Dream Jobs. What Are They? And Why I left Mine.
My Dream Job
After two years of scraping by as a fledgling freelancer, I had a job offer from Luxion, the makers of KeyShot, a 3D rendering application. I was elated. My fiancé and I were just about to move to NYC for her med school and I’d be a Global Training Specialist for Luxion. The timing couldn’t have been better considering the cost of living in NYC, plus, I was ready for a change. I couldn’t believe my luck! Three years and two months later, I resigned from my dream job. Here’s why.
Before I get into my motives for leaving my employer, here’s what I did as a Global Training Specialist. If you don't care about this, skip to the dream job section.
My primary charge was on-site KeyShot training. KeyShot is a rendering software created by Luxion. I’ve used KeyShot since before it was actually called KeyShot, and with that experience, I’ve been able to teach design and engineering teams how to create photo-realistic renderings and animations using KeyShot. This is performed at the customer’s location.
Each month, Luxion hosts free one-hour webinars. A webinar consists of a live demonstration of how to use KeyShot followed by a questions and answers section. It’s a great way to interact with KeyShot users and offer free education. These webinars later become archived on Luxion’s YouTube channel for consumption. I performed webinars whenever my schedule allowed for it.
KeyShot’s blog is a repository of news and instructional content. I assisted in creating long-form tutorials. These would often consist of written how-to steps augmented with images and practice scenes which could be downloaded for free by users. The goal of each tutorial was to show how to achieve a specific result using KeyShot.
Working directly under the sales team, I would often receive customer questions in which they were unable to achieve a specific look in their renderings. These were presented as challenges in which I would take the customer scene, evaluate it, make some small adjustments, then reply with explanations of what I changed and why I did so. This was one way Luxion shows appreciation and support to its customers.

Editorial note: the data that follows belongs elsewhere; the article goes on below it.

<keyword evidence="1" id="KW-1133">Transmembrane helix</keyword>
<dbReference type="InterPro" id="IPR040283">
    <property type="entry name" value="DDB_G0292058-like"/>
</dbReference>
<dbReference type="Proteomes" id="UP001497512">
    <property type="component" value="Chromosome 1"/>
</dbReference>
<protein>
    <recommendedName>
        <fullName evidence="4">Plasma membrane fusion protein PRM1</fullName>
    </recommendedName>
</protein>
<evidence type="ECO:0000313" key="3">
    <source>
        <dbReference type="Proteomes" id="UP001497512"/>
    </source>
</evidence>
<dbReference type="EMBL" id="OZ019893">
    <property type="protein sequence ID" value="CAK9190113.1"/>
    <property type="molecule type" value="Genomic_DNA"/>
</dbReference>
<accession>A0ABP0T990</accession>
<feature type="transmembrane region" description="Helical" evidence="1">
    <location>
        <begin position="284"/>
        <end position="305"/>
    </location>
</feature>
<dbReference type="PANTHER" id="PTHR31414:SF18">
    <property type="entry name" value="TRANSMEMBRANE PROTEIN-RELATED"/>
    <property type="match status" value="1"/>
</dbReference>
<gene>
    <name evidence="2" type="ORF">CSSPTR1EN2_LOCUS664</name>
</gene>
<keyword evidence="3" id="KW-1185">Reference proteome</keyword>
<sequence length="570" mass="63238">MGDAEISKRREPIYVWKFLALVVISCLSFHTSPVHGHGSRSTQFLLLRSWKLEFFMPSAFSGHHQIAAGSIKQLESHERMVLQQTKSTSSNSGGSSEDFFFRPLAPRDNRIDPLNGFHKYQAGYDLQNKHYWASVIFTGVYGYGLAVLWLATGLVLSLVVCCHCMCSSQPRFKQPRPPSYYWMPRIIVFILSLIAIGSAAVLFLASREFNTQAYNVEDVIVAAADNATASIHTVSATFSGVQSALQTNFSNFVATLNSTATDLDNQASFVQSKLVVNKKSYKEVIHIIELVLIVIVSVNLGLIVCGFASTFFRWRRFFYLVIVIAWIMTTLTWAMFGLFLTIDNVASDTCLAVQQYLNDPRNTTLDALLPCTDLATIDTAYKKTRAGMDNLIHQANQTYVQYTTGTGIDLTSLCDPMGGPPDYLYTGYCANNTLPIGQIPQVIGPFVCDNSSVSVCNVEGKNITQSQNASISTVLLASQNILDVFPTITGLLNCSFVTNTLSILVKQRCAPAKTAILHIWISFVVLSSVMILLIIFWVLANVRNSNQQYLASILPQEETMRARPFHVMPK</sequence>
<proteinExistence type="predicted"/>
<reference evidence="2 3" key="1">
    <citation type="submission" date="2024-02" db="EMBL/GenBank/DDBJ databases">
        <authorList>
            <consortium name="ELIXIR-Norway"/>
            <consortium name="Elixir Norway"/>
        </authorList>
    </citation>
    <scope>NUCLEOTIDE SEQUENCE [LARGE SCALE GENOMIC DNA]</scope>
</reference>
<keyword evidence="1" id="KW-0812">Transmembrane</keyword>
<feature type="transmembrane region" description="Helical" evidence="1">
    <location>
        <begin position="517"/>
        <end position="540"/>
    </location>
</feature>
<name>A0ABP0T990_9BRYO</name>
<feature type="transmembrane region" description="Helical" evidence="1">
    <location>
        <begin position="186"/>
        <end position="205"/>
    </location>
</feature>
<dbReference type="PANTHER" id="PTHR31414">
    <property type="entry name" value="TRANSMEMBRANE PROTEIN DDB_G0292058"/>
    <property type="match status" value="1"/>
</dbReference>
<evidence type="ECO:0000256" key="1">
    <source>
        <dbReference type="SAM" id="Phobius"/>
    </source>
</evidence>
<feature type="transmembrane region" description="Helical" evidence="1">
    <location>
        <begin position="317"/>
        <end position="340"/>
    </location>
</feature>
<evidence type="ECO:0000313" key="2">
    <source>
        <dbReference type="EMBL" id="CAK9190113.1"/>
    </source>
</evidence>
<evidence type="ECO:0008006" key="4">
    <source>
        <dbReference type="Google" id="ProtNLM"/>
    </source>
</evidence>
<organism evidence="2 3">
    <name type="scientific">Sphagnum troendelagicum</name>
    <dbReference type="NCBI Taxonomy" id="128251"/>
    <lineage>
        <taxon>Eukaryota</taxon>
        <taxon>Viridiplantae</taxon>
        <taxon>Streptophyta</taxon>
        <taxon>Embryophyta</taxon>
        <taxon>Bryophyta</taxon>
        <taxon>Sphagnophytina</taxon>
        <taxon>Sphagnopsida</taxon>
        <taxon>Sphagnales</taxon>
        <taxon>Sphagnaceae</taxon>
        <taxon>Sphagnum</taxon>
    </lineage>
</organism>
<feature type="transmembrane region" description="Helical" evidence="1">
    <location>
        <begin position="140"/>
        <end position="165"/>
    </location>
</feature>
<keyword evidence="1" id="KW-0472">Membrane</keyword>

Trade Show Support
As a smaller team, the same handful of Luxion employees often attend conferences related to the design, engineering, entertainment and technology conferences. I would typically attend these shows too as a technical resources. When a customer had a question that went beyond the scope of other employees at the events, I would try to help find an answer to the question. Sometimes I’d perform live workshops or presentations at these events as well.
New Version Release Content
Every time a new version of KeyShot is released, it tends to ship with updated library assets, (materials, textures, environments, backplates), some of which I’d be responsible for helping to source and curate. Additionally, demo models and scenes would have to be created to show off new features. This often consisted of unique materials which I’d create in 3D modeling applications and other design software.
Testing and Development
Whenever I wasn’t busy with one of the above tasks, I’d fill my time with testing new versions of KeyShot and reporting bugs, improvement ideas and requests from Luxion’s larger accounts. I’d spend more time doing this closer to new software releases.
I was fortunate enough to have a wide range of duties. This kept the job fresh and allowed me to enjoy what I did on a daily basis. The fact that I worked remotely (two years in Brooklyn, NY and one year in Loma Linda, CA) gave me plenty of autonomy and really allowed me to be productive.
Do you Have a Dream Job?
A dream job can mean a lot of things and will vary depending on who you ask. Before you apply for or accept a job offer, consider the following. Here’s what I look for in a dream job.
1. Learning and Growth
A dream job should allow you to extend your skill set, grow in your capabilities and build expertise. In my case, I was able to do all of this with a software I learned as an industrial designer back in college. I became a go-to person whenever someone struggled with KeyShot.
The ability to choose how you spend your time and the freedom to make decisions is critical to personal growth. You can’t become a leader if you can’t lead yourself. Autonomy allows you to gain the trust and respect from your colleagues and peers. I was grateful to be trusted with pretty much complete autonomy at Luxion.